The Competition Tribunal has found Telkom guilty of abusing its dominance in the telecommunications market between 1999 and 2004. The company stood accused of abusing its dominance by charging excessive prices, refusing access to an essential facility and engaging in price discrimination thereby making its downstream rivals less competitive.
The whopping R449m fine amounts to 5% of Telkom’s market capitalisation of R9bn — or two and a half times the telco’s operating profit of R179m for the financial year ended 31 March 2012.
No wonder the tribunal has allowed Telkom to pay half the fine, or R224,5m, within six months and the other half the fine within twelve months after that.
Telkom can count itself lucky, however, as it could have faced a penalty of as much as 10% of its 2003 turnover, which would be R3,5bn. But a fine of that magnitude, representing more than a third of the its market capitalisation, would have been very damaging to Telkom.
The fine is further bad news for Telkom, after a series of blows this year. Its share price has dropped by more than 40% since February and cabinet’s decision to veto the sale of 20% of its equity to Korea’s KT Corp left it in a difficult position.
This has led to commentators predicting that Telkom’s financial position could “deteriorate perilously in a short space of time”.
Now Telkom has been fined R449m and still has to face a further case before the Competition Tribunal involving allegations of similar conduct that took place during the introduction of new technology in 2009. Those familiar with that case argue it is even stronger than the case upon which the tribunal pronounced on Tuesday.
A statement released by the tribunal alongside its judgment stated that it concluded that Telkom “leveraged its upstream monopoly in the facilities market to advantage its own subsidiary in the competitive value added network market”.
“Telkom’s conduct caused harm to both competitors and consumers alike and impeded competition and innovation in the dynamic Vans [value-added network services] market,” the tribunal found. “Instead of competing on the merits, Telkom had devised a strategy claiming that the independent Vans were conducting business illegally.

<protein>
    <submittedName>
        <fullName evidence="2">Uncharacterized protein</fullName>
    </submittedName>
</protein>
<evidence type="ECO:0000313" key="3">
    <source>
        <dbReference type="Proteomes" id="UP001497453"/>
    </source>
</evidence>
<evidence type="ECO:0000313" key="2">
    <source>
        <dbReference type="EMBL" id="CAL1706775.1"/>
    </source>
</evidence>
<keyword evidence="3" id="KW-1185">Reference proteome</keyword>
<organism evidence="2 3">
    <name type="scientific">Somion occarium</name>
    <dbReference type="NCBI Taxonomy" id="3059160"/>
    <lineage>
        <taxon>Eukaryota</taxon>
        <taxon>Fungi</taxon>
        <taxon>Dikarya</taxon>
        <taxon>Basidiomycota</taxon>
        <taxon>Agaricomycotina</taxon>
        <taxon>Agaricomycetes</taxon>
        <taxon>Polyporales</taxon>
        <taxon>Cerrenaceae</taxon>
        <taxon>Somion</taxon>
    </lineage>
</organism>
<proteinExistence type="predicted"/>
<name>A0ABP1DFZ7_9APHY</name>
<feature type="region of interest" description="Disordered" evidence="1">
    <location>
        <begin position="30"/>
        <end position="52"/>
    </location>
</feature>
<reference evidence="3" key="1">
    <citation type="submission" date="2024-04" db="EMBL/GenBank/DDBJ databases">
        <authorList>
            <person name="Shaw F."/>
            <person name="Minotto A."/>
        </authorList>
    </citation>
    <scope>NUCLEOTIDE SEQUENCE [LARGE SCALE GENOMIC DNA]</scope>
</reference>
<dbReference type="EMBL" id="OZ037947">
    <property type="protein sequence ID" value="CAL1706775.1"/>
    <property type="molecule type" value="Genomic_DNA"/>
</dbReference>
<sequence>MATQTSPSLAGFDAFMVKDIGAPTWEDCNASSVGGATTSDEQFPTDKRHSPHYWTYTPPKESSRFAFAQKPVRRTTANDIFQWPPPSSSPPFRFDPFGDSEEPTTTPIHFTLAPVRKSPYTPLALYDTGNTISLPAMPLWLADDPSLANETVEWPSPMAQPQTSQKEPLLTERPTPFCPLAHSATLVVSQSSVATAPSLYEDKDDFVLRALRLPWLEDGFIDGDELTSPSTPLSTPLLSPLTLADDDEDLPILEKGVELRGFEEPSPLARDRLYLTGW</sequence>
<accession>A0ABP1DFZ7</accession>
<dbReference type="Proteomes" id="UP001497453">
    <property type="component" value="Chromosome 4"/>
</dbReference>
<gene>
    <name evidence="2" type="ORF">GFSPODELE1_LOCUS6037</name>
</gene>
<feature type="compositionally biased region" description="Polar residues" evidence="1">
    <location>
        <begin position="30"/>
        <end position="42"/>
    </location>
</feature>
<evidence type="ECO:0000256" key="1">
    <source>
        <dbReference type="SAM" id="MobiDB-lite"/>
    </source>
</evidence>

“Through this strategy, which involved the freezing of its competitors’ networks, Telkom impeded the growth of its competitors and retarded innovation in the market place. While Telkom bullied it its downstream competitors into line, it exploited, to its advantage, the very alleged grey area in the regulatory framework by integrating voice and data and bypassing the regulator’s requirement of separate accounting for PSTS and Vans services,” the tribunal judgment said.
The case took seven years and numerous legal challenges before it was heard by the tribunal, finally made it to the tribunal in October last year. The complaint was lodged with the Competition Commission by 21 entities, which included the SA Vans Association, the Internet Service Providers’ Association and 19 other value added network service providers.
By February 2004, the commission had completed its investigation and referred its case against Telkom to the tribunal. However, Telkom decided to challenge the commission’s jurisdiction in the supreme court of appeal, a legal move that resulted in a five-year delay to the tribunal hearing, but which was ultimately lost by Telkom.
Some subsequent legal challenges, followed based on the commission’s decisions to amends its papers, which have since been resolved and the case finally reached the tribunal.
Attempts to contact Telkom for comment were unsuccessful. — (c) 2012 Mail & Guardian
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